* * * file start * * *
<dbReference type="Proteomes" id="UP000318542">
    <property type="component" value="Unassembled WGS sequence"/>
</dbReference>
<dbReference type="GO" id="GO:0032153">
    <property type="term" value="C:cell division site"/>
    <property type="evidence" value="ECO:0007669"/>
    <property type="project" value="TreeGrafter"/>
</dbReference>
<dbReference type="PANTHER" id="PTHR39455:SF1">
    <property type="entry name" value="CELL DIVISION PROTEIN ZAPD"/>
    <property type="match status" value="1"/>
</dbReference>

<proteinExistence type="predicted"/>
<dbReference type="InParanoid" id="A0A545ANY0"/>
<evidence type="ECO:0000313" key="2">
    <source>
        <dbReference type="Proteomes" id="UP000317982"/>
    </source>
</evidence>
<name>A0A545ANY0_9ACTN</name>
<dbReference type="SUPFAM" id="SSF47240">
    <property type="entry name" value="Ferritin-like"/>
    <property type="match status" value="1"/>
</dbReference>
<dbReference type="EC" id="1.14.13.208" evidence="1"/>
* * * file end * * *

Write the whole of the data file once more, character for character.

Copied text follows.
<dbReference type="Proteomes" id="UP000318542">
    <property type="component" value="Unassembled WGS sequence"/>
</dbReference>
<dbReference type="GO" id="GO:0032153">
    <property type="term" value="C:cell division site"/>
    <property type="evidence" value="ECO:0007669"/>
    <property type="project" value="TreeGrafter"/>
</dbReference>
<dbReference type="PANTHER" id="PTHR39455:SF1">
    <property type="entry name" value="CELL DIVISION PROTEIN ZAPD"/>
    <property type="match status" value="1"/>
</dbReference>

<proteinExistence type="predicted"/>
<dbReference type="InParanoid" id="A0A545ANY0"/>
<evidence type="ECO:0000313" key="2">
    <source>
        <dbReference type="Proteomes" id="UP000317982"/>
    </source>
</evidence>
<name>A0A545ANY0_9ACTN</name>
<dbReference type="SUPFAM" id="SSF47240">
    <property type="entry name" value="Ferritin-like"/>
    <property type="match status" value="1"/>
</dbReference>
<dbReference type="EC" id="1.14.13.208" evidence="1"/>